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Cato's look-the-other-way attitude in Dhaka must end 

The Charlotte-based company adds insult to injury in deadly clothing-factory disaster

The recent garment factory tragedy in Bangladesh that killed over 600 people has given crucial new momentum to efforts to reform that country's corrupt garment industry. After the tragic April 24 fire and structural collapse at an eight-story, shoddily built factory in Dhaka, several large western clothing retailers quickly admitted their ties to the factory and agreed to help improve conditions for that nation's 3.5 million garment workers. Unfortunately, the Cato Co., a Charlotte-based clothing retailer with ties to the Dhaka factory, has chosen to look the other way.

Some companies, including British low-cost retailer Primark, Canadian discount-chain giant Loblaw, and Spain's huge El Corte Ingles chain, pledged to take part in a compensation fund organized by the Clean Clothes Campaign, an anti-sweatshop group based in Holland that hopes to build the fund to $30 million.

In addition, representatives of two dozen retailers and clothing brands, including Walmart, Gap and others, have met in Germany to discuss what they could do to improve factory safety in Bangladesh. A few companies, including the parent company of Calvin Klein and Tommy Hilfiger, have even agreed to help bankroll any needed fire safety or building improvements.

However, several other retailers — including Cato, a women's clothing retailer with more than 1,300 stores in 31 states — hunkered down and tried to minimize any connections to the building in Dhaka where the worst garment factory accident in history took place. In the wake of the disaster, Cato admitted that it buys clothing from a vendor whose garments are made at the Rana Plaza factory complex, the site of the accident. Like some other, uhm, publicity-shy companies, Cato quickly added that "we did not have any ongoing production at the time of the incident." Which is, of course, completely beside the point. Cato did regularly buy garments from the deadly, illegally built factory. According to the New York Times, Cato received more than 90,000 pounds of apparel from the factory just since last November — indirectly contributing to the repugnant conditions and corruption that exist in Bangladesh's $20 billion garment industry.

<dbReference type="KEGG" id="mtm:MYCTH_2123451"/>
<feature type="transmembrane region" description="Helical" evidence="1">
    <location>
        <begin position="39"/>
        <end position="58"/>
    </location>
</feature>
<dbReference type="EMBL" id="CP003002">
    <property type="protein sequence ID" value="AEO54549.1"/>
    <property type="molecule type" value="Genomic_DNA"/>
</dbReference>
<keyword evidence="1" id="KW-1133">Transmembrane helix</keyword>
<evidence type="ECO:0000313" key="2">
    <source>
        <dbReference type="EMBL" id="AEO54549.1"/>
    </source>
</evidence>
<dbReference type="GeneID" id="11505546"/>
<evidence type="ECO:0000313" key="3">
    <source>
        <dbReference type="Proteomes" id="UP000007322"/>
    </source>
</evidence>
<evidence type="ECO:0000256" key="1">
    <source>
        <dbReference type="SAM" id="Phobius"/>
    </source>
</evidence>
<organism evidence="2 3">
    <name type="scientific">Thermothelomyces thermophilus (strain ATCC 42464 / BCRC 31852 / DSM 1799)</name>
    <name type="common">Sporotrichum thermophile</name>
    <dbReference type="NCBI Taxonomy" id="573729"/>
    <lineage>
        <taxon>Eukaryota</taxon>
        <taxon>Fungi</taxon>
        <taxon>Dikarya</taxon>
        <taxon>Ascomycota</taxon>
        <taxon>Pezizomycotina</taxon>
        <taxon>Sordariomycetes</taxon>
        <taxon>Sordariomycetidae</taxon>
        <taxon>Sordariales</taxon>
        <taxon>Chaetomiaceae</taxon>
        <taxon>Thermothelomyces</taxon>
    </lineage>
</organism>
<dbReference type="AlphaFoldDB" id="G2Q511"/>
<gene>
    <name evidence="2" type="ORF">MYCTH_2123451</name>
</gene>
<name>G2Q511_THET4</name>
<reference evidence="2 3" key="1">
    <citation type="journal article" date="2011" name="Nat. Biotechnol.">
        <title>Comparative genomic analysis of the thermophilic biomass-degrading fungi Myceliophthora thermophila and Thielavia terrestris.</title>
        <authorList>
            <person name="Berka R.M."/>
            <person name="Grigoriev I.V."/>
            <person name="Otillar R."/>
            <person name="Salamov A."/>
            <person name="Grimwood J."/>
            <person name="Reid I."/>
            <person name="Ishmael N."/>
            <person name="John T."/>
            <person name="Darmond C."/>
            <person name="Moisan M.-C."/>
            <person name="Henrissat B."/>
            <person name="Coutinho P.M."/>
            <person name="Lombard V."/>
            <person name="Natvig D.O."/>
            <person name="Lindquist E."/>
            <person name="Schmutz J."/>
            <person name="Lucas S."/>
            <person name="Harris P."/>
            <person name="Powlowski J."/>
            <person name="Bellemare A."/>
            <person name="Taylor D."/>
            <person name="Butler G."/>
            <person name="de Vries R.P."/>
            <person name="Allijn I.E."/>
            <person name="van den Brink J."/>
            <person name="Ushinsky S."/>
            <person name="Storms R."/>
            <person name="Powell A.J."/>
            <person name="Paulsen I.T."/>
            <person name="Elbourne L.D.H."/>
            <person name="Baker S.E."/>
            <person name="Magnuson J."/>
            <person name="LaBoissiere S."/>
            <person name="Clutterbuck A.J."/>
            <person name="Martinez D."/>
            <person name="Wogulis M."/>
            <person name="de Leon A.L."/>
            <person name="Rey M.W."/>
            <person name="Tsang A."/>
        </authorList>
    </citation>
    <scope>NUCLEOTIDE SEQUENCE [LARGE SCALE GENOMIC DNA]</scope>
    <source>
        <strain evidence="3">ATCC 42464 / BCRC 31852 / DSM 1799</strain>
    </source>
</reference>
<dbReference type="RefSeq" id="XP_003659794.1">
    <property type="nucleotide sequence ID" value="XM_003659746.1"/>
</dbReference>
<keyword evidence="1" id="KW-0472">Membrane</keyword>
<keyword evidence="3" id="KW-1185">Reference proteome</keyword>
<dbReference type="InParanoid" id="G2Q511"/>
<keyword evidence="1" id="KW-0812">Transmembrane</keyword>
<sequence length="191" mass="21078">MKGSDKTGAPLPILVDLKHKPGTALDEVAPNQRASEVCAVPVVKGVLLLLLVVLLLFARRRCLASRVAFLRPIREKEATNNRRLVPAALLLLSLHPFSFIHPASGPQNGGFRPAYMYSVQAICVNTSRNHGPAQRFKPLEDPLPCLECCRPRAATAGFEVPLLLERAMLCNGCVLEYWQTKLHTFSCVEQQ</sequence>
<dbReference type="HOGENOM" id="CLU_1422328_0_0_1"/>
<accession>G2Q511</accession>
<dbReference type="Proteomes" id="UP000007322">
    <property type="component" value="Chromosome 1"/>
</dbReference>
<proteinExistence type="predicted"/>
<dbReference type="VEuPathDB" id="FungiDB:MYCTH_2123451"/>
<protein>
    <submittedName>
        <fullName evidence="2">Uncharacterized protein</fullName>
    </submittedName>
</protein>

Carolinians have been familiar with Cato for generations. Heck, my mom and a couple of her friends shopped at the Cato store downtown when I was growing up in South Carolina. So it was with a sense of familiarity, if not exactly warm fuzzies, that I decided to contact the company that one of Mom's friends always called "The Cato's." I wanted to ask if it had any plans to review policies regarding purchases from Third World factories; if it would continue to use the vendor mentioned by its PR folks; and whether it planned to join other companies who've pledged to contribute to the compensation fund.

Regrettably, I can't pass along that information to you because my calls to Cato's corporate headquarters in Charlotte still haven't been returned.

Even before the latest horrors, clothing retailers with ties to Bangladesh factories were under mounting pressure from human rights groups to contribute money to the compensation fund and improve safety at some of that country's 4,000 garment factories. After a fire that killed over 100 in November, also in Dhaka, Disney pulled production of its clothing line out of Bangladesh altogether.

Since April 24, companies that haven't stepped forward to pitch in have been called on the carpet by their competitors, such as the CEO of Canada's Loblaw Inc., who denounced the "deafening silence" from what he said were more than two dozen other brand-name retailers who used garment factories in the collapsed building.

The most powerful development since the accident has been a warning from the European Union, which said it could restrict Bangladesh's access to the immense EU market unless it takes immediate steps to enforce basic labor standards. The next day, Bangladeshi prime minister Sheikh Hasina reminded the EU that her Cabinet has sent a new labor law to Parliament that addresses the garment industry. Considering Bangladesh's history of mind-boggling levels of government corruption, it remains to be seen if the EU will have to back up its threat.

In the meantime, large garment buyers like Gap, Walmart, Loblaw, and several EU companies should continue to pressure the Bangladeshi government to improve conditions in its lucrative garment industry, while keeping up their own separate initiatives for improvement there. Eventually, maybe even Cato will do the right thing.

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